It’s very easy to write off Sam Darnold’s career after an inauspicious start to the No. 3 overall pick’s career.
Among the 32 quarterbacks with at least 850 plays over the course of the last three seasons, the New York Jets QB ranks dead last in rbsdm.com’s EPA+CPOE composite metric. EPA stands for expected points added, and CPOE is completion percentage over expected.
Darnold also ranks last in EPA per play, last in success rate, 30th in CPOE and ninth in air yards.
Darnold has essentially been the worst regular starting quarterback in the NFL since he was drafted.
More evidence to support that conclusion: Darnold ranked 29th in QBR in 2018, 26th in 2019 and 33rd in 2020.
If we want to travel over to Football Outsiders, we find out that Darnold ranked 30th in DYAR (defense-adjusted yards above replacement) and DVOA (defensive adjusted yards value over average) in 2018, 32nd in DYAR and 31st in DVOA in 2019 and 35th in DYAR and 33rd in DVOA in 2020.
We’re not quite done. Darnold ranked 26th in PFF grades among quarterbacks in 2018, 25th in 2019 and 28th in 2020.
We’ll stop piling on.
He’s been pretty awful. So, on the surface, it sounds silly that the Jets reportedly are trying to get a second-round pick (or more) in a trade for Darnold.
But there is reason to believe Darnold could be better, perhaps significantly so, in a different offense.
NFL teams are trying to find the next Ryan Tannehill, or a quarterback who could thrive in a change of scenery, this offseason. Oddly, the quarterback most frequently mentioned in the conversation is Marcus Mariota, the same quarterback Tannehill replaced and improved upon with the Tennessee Titans.
Tannehill struggled mightily in two seasons under Adam Gase with the Miami Dolphins then turned into one of the NFL’s most efficient passers under Arthur Smith with the Titans.
So, it seems to be missing the point a little to compare Mariota, who was one of the NFL’s worst quarterbacks under Smith, to Tannehill, who was one of the best under the same offensive coordinator. Smith was hired away as the Atlanta Falcons’ head coach this offseason.
Mariota under Smith:
EPA+CPOE: 0.032 (32nd)
EPA/play: 0.013 (29th)
Success rate: 40.5% (34th)
CPOE: -3.2% (31st)
Air yards: 7.3 (29th)
QBR: 33.7 (43rd)
DYAR: -62 (40th)
DVOA: -17.0% (38th)
PFF grade: 64.1 (30th)
Tannehill under Smith:
EPA+CPOE: .177 (first)
EPA/play: 0.293 (second)
Success rate: 54.5% (first)
CPOE: 4.3% (second)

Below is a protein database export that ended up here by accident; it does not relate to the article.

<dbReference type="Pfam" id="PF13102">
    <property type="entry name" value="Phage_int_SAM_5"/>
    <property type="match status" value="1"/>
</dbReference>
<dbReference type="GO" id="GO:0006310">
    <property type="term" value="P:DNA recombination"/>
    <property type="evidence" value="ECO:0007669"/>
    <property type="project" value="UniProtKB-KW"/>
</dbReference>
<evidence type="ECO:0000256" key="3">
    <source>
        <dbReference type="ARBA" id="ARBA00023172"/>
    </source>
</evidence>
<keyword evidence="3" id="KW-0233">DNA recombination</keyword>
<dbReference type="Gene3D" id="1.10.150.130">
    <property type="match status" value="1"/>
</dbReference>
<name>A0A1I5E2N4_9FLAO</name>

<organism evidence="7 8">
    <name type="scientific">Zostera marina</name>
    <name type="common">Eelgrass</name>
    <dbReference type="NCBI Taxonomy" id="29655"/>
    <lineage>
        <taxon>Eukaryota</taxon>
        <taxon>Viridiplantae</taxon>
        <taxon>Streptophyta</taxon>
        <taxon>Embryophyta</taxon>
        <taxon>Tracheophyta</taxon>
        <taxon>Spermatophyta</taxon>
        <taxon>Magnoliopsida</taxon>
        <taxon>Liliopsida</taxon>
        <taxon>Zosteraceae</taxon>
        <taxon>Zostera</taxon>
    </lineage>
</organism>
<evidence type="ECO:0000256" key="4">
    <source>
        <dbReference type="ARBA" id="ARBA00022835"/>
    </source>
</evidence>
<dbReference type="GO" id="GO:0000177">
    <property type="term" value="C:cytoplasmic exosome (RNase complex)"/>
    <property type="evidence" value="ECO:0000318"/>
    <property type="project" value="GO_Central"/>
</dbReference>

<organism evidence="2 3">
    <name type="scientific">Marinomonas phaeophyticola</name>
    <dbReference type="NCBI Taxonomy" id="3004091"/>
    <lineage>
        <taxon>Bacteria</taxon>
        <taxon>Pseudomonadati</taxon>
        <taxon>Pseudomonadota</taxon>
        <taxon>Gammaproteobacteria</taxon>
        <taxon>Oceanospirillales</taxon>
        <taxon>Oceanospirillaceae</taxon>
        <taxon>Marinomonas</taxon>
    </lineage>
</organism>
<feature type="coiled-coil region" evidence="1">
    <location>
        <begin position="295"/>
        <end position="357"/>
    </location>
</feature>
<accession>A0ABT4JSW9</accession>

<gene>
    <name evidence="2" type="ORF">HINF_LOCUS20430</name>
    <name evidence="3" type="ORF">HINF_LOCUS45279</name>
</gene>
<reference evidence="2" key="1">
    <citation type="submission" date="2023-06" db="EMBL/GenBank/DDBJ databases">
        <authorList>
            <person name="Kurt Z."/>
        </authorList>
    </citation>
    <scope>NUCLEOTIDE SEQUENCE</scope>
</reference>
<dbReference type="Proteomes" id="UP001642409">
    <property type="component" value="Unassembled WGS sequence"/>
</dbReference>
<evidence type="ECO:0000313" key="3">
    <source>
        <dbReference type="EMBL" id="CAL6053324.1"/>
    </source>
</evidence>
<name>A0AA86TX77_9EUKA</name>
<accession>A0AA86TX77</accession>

Air yards: 8.8 (seventh)
QBR: 62.2 (ninth, 2019), 78.7 (fourth, 2020)
DYAR: 773 (10th, 2019), 1,046 (sixth, 2020)
DVOA: 28.0% (fifth, 2019), 19.6% (sixth, 2020)
PFF grade: 92.5 (first, 2019), 90.3 (2020)
Tannehill did improve significantly from 2016 and 2018 (he missed 2017 with a torn ACL) with Gase as his head coach to 2019 and 2020 with Smith as his offensive coordinator.
Tannehill under Gase:
EPA+CPOE: 0.049 (27th)
EPA/play: -0.039 (32nd)
Success rate: 44.2% (30th)
CPOE: 2.8% (eighth)
Air yards: 8.1 (21st)
QBR: 48.6 (25th, 2016), 33.2 (33rd, 2018)
DYAR: 10 (25th, 2016), -186 (31st, 2018)
DVOA: -10.8% (25th, 2016), -20.8 (32nd, 2018)
PFF grade: 74.2 (16th, 2016), 45.3 (39th, 2018)
Tannehill was about as bad as circa-2019 Mariota in 2016 and 2018.
Here’s Darnold under Gase in 2019 and 2020:
EPA+CPOE: 0.029 (32nd)
EPA/play: -0.054 (32nd)
Success rate: 42.5% (32nd)
CPOE: -.3% (23rd)
Air yards: 8.3 (15th)
QBR: 43.6 (27th, 2019), 40.7 (34th, 2020)
DYAR: -290 (32nd, 2019), -540 (35th, 2020)
DVOA: -20.4% (31st, 2019), -32.2% (33rd, 2020)
PFF grade: 63.6 (31st, 2019), 58.4 (37th, 2020)
So, what do we take away from Darnold vs. Tannehill under Gase? Darnold was slightly worse but not significantly so, and it’s fair to wonder if he could take a similar leap as Tannehill in a better offensive system.
It’s worth mentioning that Tannehill was coming off of a torn ACL in 2018. It’s also worth mentioning that Darnold had mono in 2019 and suffered a shoulder injury in 2020. Also, we’re comparing Tannehill’s fifth and seventh years in the NFL to Darnold’s second and third seasons. Tannehill’s CPOE was -1.5 in 2012 and 2013, his second and third seasons in the league. So, Darnold’s accuracy certainly could improve. Tannehill’s ball placement increased during the course of his career.
The Titans are quite happy with Tannehill, so he won’t be going anywhere this offseason. Mariota and Darnold could be acquired, however. Mariota is the more likely option for the Patriots if only because Darnold plays for an AFC East rival. Darnold would probably cost more for the Patriots to acquire than he would to be traded to any other team.
Mariota also is the safer option despite his struggles in 2019. Over the course of their entire careers, Mariota ranks higher than Darnold in EPA+CPOE, EPA/play, success rate, CPOE and air yards. Darnold is cheaper, however, and if he gets that Tannehill bump after leaving Gase, then he potentially has higher upside than Mariota.
Acquiring Darnold requires a leap of faith. You don’t want to give up draft capital to acquire the same Darnold who struggled from 2018 to 2020. But if there’s an off chance that you could get 2019 and 2020-circa Tannehill, then it might be worth the risk.
Now, is Darnold worth a second-round pick and potentially more? Probably not. That’s a high price to pay for a quarterback who has been as bad as Darnold. And if the Jets can’t get a second-round pick, then they might be better off keeping him. Gase is gone, and former San Francisco 49ers passing game coordinator Mike LaFleur is head coach Robert Saleh’s new offensive coordinator in New York. Darnold could take that same leap under LaFleur that Tannehill did under Smith.
That being said, the Jets pick second overall in the 2021 NFL Draft. Would they pass up taking Zach Wilson or Justin Fields to see if Darnold could take that leap? It’s a risk. The Jets’ other option would be to take a QB, keep Darnold, let the best man win in training camp and trade one of the two quarterbacks at a later date.